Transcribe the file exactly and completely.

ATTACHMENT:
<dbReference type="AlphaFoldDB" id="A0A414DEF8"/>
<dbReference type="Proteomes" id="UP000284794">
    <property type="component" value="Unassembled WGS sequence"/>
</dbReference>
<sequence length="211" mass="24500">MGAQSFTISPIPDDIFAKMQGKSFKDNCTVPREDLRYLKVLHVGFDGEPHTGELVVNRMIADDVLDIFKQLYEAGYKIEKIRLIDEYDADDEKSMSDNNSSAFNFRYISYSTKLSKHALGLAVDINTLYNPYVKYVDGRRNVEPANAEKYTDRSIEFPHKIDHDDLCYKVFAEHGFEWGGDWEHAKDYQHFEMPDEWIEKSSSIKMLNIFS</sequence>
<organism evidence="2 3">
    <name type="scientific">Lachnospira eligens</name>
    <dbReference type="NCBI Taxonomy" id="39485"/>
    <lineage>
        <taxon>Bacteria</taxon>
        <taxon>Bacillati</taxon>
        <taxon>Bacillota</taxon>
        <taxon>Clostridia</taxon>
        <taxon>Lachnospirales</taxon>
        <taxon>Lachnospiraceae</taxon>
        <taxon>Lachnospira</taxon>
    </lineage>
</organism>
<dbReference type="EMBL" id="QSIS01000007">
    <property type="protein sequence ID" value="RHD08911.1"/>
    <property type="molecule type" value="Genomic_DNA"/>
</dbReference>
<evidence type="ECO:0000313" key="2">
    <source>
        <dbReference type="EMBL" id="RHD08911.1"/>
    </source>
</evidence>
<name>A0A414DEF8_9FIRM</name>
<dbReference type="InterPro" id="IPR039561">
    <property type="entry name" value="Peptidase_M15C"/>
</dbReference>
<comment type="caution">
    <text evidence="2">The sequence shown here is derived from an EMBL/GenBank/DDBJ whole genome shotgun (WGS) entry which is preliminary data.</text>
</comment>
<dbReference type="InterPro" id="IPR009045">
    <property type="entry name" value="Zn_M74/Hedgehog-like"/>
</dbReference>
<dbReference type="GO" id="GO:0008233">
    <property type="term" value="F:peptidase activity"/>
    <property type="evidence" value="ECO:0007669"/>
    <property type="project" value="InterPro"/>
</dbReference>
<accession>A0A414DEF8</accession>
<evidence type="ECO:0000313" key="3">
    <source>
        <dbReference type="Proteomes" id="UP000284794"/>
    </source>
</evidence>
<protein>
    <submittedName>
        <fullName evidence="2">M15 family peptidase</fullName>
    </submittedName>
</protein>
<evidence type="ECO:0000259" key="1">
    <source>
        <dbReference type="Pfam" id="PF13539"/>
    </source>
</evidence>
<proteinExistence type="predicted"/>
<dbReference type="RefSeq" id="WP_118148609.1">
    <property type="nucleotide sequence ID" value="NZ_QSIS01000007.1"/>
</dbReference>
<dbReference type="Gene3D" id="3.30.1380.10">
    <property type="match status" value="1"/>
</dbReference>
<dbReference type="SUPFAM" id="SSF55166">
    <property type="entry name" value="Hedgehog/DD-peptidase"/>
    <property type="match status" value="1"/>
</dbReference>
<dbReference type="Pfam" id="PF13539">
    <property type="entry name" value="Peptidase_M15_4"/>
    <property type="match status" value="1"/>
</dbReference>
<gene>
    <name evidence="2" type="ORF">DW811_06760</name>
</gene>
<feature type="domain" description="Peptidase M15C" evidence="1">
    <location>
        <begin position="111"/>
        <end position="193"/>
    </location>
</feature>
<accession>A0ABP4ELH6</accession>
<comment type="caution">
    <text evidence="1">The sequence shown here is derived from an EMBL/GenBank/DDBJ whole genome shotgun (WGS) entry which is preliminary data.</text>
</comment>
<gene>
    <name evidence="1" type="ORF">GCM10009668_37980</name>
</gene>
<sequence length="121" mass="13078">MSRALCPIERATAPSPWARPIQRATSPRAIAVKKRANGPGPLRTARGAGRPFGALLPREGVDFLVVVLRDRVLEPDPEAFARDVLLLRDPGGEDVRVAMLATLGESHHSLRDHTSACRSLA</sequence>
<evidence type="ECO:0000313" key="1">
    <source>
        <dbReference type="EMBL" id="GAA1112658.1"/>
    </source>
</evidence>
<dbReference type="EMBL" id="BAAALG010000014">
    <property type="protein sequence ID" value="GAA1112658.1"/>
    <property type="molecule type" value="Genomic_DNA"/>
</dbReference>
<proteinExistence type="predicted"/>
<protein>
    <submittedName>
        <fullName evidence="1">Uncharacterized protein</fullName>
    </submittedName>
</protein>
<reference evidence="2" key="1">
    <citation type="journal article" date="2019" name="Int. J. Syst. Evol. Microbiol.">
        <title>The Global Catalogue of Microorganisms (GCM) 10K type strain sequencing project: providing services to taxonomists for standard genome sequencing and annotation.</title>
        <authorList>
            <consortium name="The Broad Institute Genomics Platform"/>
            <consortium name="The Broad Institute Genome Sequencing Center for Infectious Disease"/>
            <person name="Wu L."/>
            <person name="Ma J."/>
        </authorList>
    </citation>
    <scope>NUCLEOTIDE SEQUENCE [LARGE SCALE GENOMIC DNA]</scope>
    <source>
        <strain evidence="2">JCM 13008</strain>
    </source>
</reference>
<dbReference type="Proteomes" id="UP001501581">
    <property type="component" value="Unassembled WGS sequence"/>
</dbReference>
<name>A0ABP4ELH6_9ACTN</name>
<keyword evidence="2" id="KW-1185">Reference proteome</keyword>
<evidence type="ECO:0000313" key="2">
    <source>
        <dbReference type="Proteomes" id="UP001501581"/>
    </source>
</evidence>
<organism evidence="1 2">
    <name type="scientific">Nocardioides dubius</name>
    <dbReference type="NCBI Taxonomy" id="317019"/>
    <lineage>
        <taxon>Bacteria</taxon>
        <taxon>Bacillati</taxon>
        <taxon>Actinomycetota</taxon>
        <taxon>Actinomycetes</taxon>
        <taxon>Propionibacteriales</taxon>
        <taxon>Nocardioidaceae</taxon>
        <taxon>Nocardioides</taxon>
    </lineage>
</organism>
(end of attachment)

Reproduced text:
<dbReference type="AlphaFoldDB" id="A0A414DEF8"/>
<dbReference type="Proteomes" id="UP000284794">
    <property type="component" value="Unassembled WGS sequence"/>
</dbReference>
<sequence length="211" mass="24500">MGAQSFTISPIPDDIFAKMQGKSFKDNCTVPREDLRYLKVLHVGFDGEPHTGELVVNRMIADDVLDIFKQLYEAGYKIEKIRLIDEYDADDEKSMSDNNSSAFNFRYISYSTKLSKHALGLAVDINTLYNPYVKYVDGRRNVEPANAEKYTDRSIEFPHKIDHDDLCYKVFAEHGFEWGGDWEHAKDYQHFEMPDEWIEKSSSIKMLNIFS</sequence>
<organism evidence="2 3">
    <name type="scientific">Lachnospira eligens</name>
    <dbReference type="NCBI Taxonomy" id="39485"/>
    <lineage>
        <taxon>Bacteria</taxon>
        <taxon>Bacillati</taxon>
        <taxon>Bacillota</taxon>
        <taxon>Clostridia</taxon>
        <taxon>Lachnospirales</taxon>
        <taxon>Lachnospiraceae</taxon>
        <taxon>Lachnospira</taxon>
    </lineage>
</organism>
<dbReference type="EMBL" id="QSIS01000007">
    <property type="protein sequence ID" value="RHD08911.1"/>
    <property type="molecule type" value="Genomic_DNA"/>
</dbReference>
<evidence type="ECO:0000313" key="2">
    <source>
        <dbReference type="EMBL" id="RHD08911.1"/>
    </source>
</evidence>
<name>A0A414DEF8_9FIRM</name>
<dbReference type="InterPro" id="IPR039561">
    <property type="entry name" value="Peptidase_M15C"/>
</dbReference>
<comment type="caution">
    <text evidence="2">The sequence shown here is derived from an EMBL/GenBank/DDBJ whole genome shotgun (WGS) entry which is preliminary data.</text>
</comment>
<dbReference type="InterPro" id="IPR009045">
    <property type="entry name" value="Zn_M74/Hedgehog-like"/>
</dbReference>
<dbReference type="GO" id="GO:0008233">
    <property type="term" value="F:peptidase activity"/>
    <property type="evidence" value="ECO:0007669"/>
    <property type="project" value="InterPro"/>
</dbReference>
<accession>A0A414DEF8</accession>
<evidence type="ECO:0000313" key="3">
    <source>
        <dbReference type="Proteomes" id="UP000284794"/>
    </source>
</evidence>
<protein>
    <submittedName>
        <fullName evidence="2">M15 family peptidase</fullName>
    </submittedName>
</protein>
<evidence type="ECO:0000259" key="1">
    <source>
        <dbReference type="Pfam" id="PF13539"/>
    </source>
</evidence>
<proteinExistence type="predicted"/>
<dbReference type="RefSeq" id="WP_118148609.1">
    <property type="nucleotide sequence ID" value="NZ_QSIS01000007.1"/>
</dbReference>
<dbReference type="Gene3D" id="3.30.1380.10">
    <property type="match status" value="1"/>
</dbReference>
<dbReference type="SUPFAM" id="SSF55166">
    <property type="entry name" value="Hedgehog/DD-peptidase"/>
    <property type="match status" value="1"/>
</dbReference>
<dbReference type="Pfam" id="PF13539">
    <property type="entry name" value="Peptidase_M15_4"/>
    <property type="match status" value="1"/>
</dbReference>
<gene>
    <name evidence="2" type="ORF">DW811_06760</name>
</gene>
<feature type="domain" description="Peptidase M15C" evidence="1">
    <location>
        <begin position="111"/>
        <end position="193"/>
    </location>
</feature>
<accession>A0ABP4ELH6</accession>
<comment type="caution">
    <text evidence="1">The sequence shown here is derived from an EMBL/GenBank/DDBJ whole genome shotgun (WGS) entry which is preliminary data.</text>
</comment>
<gene>
    <name evidence="1" type="ORF">GCM10009668_37980</name>
</gene>
<sequence length="121" mass="13078">MSRALCPIERATAPSPWARPIQRATSPRAIAVKKRANGPGPLRTARGAGRPFGALLPREGVDFLVVVLRDRVLEPDPEAFARDVLLLRDPGGEDVRVAMLATLGESHHSLRDHTSACRSLA</sequence>
<evidence type="ECO:0000313" key="1">
    <source>
        <dbReference type="EMBL" id="GAA1112658.1"/>
    </source>
</evidence>
<dbReference type="EMBL" id="BAAALG010000014">
    <property type="protein sequence ID" value="GAA1112658.1"/>
    <property type="molecule type" value="Genomic_DNA"/>
</dbReference>
<proteinExistence type="predicted"/>
<protein>
    <submittedName>
        <fullName evidence="1">Uncharacterized protein</fullName>
    </submittedName>
</protein>
<reference evidence="2" key="1">
    <citation type="journal article" date="2019" name="Int. J. Syst. Evol. Microbiol.">
        <title>The Global Catalogue of Microorganisms (GCM) 10K type strain sequencing project: providing services to taxonomists for standard genome sequencing and annotation.</title>
        <authorList>
            <consortium name="The Broad Institute Genomics Platform"/>
            <consortium name="The Broad Institute Genome Sequencing Center for Infectious Disease"/>
            <person name="Wu L."/>
            <person name="Ma J."/>
        </authorList>
    </citation>
    <scope>NUCLEOTIDE SEQUENCE [LARGE SCALE GENOMIC DNA]</scope>
    <source>
        <strain evidence="2">JCM 13008</strain>
    </source>
</reference>
<dbReference type="Proteomes" id="UP001501581">
    <property type="component" value="Unassembled WGS sequence"/>
</dbReference>
<name>A0ABP4ELH6_9ACTN</name>
<keyword evidence="2" id="KW-1185">Reference proteome</keyword>
<evidence type="ECO:0000313" key="2">
    <source>
        <dbReference type="Proteomes" id="UP001501581"/>
    </source>
</evidence>
<organism evidence="1 2">
    <name type="scientific">Nocardioides dubius</name>
    <dbReference type="NCBI Taxonomy" id="317019"/>
    <lineage>
        <taxon>Bacteria</taxon>
        <taxon>Bacillati</taxon>
        <taxon>Actinomycetota</taxon>
        <taxon>Actinomycetes</taxon>
        <taxon>Propionibacteriales</taxon>
        <taxon>Nocardioidaceae</taxon>
        <taxon>Nocardioides</taxon>
    </lineage>
</organism>